Can’t wait to see some shots from this lens! The occasional detour into the realm of gear and geekdom is fun. Thanks for sharing. I think your comment on using Nikon and Canon is a welcome and needed take on the topic. I think photographers definitely get too caught up in the brand and forget that what matters is the image. I currently own Nikon equipment but one of my best friends shoots Canon. We will occasionally switch gear or just borrow each other’s for different projects. It’s been a great way to be more familiar with what’s available and to concentrate more on the finished product. I still love my Nikon gear, but I’m growing to like his Canon stuff more each time I use it.
nice – i’m all for slowing down the process. We gotta get you rockin’ the tilt/shift when you’re back! Enjoy your travels (easy on the gelato… i’m speaking from experience!)
Ah – finally talking about Zeiss. last year I lucked into 4 Zeiss primes, 25 2.8, 50 1.4, 85 1.4 & 135 2.8, a Contax ETR body all for…$250.00. The only lens this guy really used was the 50.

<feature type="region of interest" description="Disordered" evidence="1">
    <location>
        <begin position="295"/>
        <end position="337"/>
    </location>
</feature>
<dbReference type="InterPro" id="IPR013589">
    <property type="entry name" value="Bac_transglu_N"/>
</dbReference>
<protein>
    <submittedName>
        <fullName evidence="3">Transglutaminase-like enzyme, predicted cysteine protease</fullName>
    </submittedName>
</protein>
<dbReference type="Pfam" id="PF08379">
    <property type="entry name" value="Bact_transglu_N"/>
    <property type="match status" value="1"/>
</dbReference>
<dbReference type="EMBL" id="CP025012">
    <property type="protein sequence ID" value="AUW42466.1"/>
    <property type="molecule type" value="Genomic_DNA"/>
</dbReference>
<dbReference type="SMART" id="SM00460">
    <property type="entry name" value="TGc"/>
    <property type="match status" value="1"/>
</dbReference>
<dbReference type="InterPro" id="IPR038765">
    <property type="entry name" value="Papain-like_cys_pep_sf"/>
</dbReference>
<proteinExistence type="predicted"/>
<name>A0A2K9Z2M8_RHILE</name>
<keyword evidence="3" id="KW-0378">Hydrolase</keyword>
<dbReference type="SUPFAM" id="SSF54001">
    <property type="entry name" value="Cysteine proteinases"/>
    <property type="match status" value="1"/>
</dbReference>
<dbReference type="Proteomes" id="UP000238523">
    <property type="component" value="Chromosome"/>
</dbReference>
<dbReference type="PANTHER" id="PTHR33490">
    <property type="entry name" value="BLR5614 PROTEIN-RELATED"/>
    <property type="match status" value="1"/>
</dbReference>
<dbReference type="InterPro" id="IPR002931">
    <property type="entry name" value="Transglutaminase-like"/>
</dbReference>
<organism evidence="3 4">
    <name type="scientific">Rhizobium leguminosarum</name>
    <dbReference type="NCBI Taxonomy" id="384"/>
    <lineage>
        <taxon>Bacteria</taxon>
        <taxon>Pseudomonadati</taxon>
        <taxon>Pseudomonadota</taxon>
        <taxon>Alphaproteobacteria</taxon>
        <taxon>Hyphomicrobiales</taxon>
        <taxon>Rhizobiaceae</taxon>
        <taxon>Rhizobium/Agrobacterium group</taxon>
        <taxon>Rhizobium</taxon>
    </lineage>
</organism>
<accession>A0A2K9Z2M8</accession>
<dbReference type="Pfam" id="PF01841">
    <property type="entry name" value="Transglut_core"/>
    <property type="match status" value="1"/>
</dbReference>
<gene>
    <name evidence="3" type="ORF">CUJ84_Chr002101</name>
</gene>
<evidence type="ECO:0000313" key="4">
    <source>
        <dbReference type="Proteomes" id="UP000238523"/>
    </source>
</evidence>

I got a cheap adapter from Gadget Infinity for $30.00 and was on my way giving the 30D all it can handle. I will probably invest in a better adapter from Steve Gandy or Novolo in the near future, but this one is getting me buy for now.
As far as “boketh” on the 50 – it’s fine…not sure many would care if the picture is right anyway…
I have been shooting these primes for a while and have been absolutely delighted with them…stopping down is no big deal – I count clicks to f8 when I need to – things go fast enough.